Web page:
The Mediterranean Diet 101
If you are looking for the healthiest diet on the planet, then the Mediterranean diet might be it.
After reading this post you are going to learn:
- What foods are included Mediterranean Diet,
- A simple Mediterranean diet shopping list, and
- The health benefits of eating the Mediterranean diet.
Let’s dive right in.
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Okay, let’s get started.
What Does The Mediterranean Diet Consist Of?
The Mediterranean diet has been quoted by many to be the healthiest diet of all time.
So what does it actually consist of?
The basic principles of the Mediterranean diet are
- Eat more vegetables
- Consume more fish
- Eat fruit for dessert
- Consume whole grains, legumes, beans, and nuts
- Use olive oil abundantly
- Consume less red meat
- Use herbs and spices in place of salt
Interestingly, no foods are actually forbidden.
The Mediterranean diet simply gives you recommendations of which foods you should eat more of, and which you should eat less.
The Mediterranean Diet Food List & Pyramid
Proponents of the Mediterranean diet have also created a pyramid that can be used as a guideline to how you should base your eating.
At the very bottom of the pyramid is by far the most important aspect of living a healthy life.
Level 1 of the Mediterranean Diet Pyramid: Physical activity, Movement, and Social Interaction
Movement is ingrained in our DNA. We are meant to be active.
Unfortunately, all of the technology we have in our world today promotes sedentary living.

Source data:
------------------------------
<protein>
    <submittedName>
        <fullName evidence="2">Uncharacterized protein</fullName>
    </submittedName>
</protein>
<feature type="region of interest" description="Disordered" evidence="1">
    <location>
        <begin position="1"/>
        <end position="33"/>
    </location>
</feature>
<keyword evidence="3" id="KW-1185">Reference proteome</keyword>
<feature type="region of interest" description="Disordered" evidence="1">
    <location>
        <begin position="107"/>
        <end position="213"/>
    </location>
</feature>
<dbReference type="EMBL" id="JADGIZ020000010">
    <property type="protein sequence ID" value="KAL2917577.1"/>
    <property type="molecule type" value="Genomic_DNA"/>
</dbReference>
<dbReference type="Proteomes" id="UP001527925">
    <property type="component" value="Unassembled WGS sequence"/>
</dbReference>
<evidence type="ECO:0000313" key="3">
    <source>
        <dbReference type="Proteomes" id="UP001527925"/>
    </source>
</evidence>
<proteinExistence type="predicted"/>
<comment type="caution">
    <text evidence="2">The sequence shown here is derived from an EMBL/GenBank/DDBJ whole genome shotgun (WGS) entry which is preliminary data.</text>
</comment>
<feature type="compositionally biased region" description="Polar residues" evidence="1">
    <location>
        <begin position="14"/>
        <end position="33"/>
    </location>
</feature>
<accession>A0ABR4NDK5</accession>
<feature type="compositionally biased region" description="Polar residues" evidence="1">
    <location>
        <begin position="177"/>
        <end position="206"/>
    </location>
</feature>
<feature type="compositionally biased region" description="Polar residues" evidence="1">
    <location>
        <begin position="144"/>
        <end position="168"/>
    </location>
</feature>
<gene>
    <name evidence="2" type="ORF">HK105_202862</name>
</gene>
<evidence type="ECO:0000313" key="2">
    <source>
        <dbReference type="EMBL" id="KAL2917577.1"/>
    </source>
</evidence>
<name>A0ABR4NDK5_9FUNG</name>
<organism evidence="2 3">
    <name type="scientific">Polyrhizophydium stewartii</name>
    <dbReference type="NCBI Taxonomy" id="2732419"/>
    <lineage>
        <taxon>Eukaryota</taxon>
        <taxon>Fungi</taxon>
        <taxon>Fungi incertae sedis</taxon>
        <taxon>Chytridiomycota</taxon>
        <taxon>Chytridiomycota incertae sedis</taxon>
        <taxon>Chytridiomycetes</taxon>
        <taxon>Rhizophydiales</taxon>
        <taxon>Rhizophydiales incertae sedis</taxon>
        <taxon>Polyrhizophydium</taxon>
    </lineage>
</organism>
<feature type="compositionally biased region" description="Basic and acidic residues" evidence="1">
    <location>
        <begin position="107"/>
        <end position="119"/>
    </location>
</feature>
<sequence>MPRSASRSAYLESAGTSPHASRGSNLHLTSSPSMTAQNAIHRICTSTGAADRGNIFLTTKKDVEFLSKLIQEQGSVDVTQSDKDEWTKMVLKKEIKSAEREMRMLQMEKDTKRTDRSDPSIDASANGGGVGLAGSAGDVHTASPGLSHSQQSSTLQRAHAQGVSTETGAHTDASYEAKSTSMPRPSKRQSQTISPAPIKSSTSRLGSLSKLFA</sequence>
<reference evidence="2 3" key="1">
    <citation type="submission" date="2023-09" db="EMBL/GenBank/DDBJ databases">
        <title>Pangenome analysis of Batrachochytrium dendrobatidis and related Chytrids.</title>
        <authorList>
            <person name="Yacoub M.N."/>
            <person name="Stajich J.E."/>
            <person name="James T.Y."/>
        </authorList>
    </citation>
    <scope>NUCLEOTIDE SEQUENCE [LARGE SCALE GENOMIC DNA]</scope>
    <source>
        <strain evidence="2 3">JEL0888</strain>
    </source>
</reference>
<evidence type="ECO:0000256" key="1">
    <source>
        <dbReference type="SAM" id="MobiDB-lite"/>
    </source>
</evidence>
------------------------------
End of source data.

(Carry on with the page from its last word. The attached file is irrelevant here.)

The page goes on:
If you didn’t already know, inactivity is really dangerous.
So much so, that we wrote an entire post on The Detrimental Effects of Prolonged Sitting and 8 Ways to Combat It.
Without this base, you will not be able to optimize your health.
In addition, humans are social creatures. Even introverts (like myself), require social interaction from time to time.
If you can, try and consume at least one meal per day with other people.
Level 2 of the Mediterranean Diet Pyramid: The Staple Foods
The next section of the pyramid describes the foods that should be abundant in your diet. It is recommended that you consume something from each of these categories every single day.
- Olive oil,
- Whole grains,
These foods constitute the base of the pyramid because they are the most nutrient-dense foods on the planet.
Far too many people are focused on the calorie content of a particular food, and not the nutrient content.
Our body NEEDS numerous vitamins and minerals to thrive.